|Yantian's International Container Terminal.|
In 2006, Hong Kong-based liner carrier group OOIL, parent of OOCL, sold off most of its terminal assets in North America for $2.4 billion, a move questioned at the time since the container shipping industry was in the midst of unbridled growth. OOCL and its relationship to its former terminal division can be compared, on a much smaller scale, to Maersk Line and its sister organization, APMT. OOCL is a fraction the size of Maersk, and its terminal assets were a fraction of those of APMT's, but controlling those terminals gave OOCL a guarantee of space in key North American gateways. OOCL decided, however, that the assets were overvalued, and that space in North American terminal could somehow be procured. Their gamble paid off when the container shipping industry sunk like a stone two years later.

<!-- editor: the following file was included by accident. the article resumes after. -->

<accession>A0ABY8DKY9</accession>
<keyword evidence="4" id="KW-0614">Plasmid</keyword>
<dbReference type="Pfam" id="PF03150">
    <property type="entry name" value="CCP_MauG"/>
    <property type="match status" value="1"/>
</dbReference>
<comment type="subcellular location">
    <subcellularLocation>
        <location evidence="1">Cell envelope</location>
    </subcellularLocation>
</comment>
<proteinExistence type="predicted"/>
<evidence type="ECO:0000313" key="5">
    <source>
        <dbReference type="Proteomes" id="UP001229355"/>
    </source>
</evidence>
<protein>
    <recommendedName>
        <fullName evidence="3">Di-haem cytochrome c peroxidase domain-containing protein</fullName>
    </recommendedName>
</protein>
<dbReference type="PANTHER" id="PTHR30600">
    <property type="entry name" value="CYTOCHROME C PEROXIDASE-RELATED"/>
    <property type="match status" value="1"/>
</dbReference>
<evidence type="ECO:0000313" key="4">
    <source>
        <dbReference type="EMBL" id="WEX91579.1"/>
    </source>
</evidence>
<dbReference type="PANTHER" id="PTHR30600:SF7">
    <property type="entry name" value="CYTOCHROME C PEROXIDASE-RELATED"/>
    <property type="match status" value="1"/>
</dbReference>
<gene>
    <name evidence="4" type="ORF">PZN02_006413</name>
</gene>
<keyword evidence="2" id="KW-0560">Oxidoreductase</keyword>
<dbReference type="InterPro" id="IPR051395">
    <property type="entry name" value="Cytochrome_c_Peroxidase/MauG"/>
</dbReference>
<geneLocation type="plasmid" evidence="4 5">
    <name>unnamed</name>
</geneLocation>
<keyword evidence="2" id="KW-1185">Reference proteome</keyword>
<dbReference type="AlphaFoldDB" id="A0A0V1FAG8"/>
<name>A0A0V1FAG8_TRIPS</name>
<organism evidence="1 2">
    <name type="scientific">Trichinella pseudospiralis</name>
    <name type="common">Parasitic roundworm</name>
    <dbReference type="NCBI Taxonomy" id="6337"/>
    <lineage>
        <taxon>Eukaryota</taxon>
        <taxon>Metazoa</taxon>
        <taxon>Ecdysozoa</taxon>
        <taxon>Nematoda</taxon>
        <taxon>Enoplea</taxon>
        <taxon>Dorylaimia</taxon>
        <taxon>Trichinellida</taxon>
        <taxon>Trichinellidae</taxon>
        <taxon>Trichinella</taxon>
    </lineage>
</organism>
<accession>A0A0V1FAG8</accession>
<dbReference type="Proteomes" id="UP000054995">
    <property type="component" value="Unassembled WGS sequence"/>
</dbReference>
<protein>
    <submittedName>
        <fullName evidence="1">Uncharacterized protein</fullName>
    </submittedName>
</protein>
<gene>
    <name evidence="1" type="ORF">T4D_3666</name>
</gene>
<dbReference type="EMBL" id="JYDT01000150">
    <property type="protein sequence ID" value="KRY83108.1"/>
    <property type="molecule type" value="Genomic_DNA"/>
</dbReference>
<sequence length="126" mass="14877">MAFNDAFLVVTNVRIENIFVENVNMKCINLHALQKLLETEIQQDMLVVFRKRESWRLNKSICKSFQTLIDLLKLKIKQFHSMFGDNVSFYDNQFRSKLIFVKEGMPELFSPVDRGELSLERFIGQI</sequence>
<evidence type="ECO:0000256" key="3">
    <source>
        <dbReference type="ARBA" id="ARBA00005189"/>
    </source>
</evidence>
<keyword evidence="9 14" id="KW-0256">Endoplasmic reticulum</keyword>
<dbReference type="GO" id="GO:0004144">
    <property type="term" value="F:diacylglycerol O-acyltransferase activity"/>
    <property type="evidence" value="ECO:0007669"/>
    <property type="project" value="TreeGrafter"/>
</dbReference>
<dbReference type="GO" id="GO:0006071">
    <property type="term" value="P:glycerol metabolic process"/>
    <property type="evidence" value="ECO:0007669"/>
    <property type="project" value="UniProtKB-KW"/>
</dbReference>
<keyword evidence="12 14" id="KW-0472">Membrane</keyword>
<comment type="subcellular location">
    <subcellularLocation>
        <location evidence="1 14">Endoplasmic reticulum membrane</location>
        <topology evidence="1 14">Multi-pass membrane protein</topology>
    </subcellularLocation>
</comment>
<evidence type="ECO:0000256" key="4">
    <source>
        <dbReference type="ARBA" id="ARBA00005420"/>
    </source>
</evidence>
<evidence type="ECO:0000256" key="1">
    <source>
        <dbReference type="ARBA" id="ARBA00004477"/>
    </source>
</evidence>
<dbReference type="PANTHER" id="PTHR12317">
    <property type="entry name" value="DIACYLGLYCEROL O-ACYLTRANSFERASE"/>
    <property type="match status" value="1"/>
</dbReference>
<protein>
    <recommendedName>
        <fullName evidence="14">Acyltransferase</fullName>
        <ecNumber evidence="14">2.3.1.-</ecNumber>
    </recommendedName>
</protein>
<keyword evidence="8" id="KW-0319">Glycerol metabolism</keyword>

APMT's cashing out of its share in Yantian could be seen in a similar light. APMT has long been the odd man out in the cadre of large global terminal operators. Analysts still viewed it as a company that supports the activities of its sister company, Maersk Line, more than one that seeks simple terminal operating profitability above all else. This despite the fact APMT continually says it strives for a higher percentage of non-Maersk Line business through its terminals.
However on views APMT's overarching goals, it is clear the company will always have dual purposes as long as it resides under the same umbrella as the world's largest container line.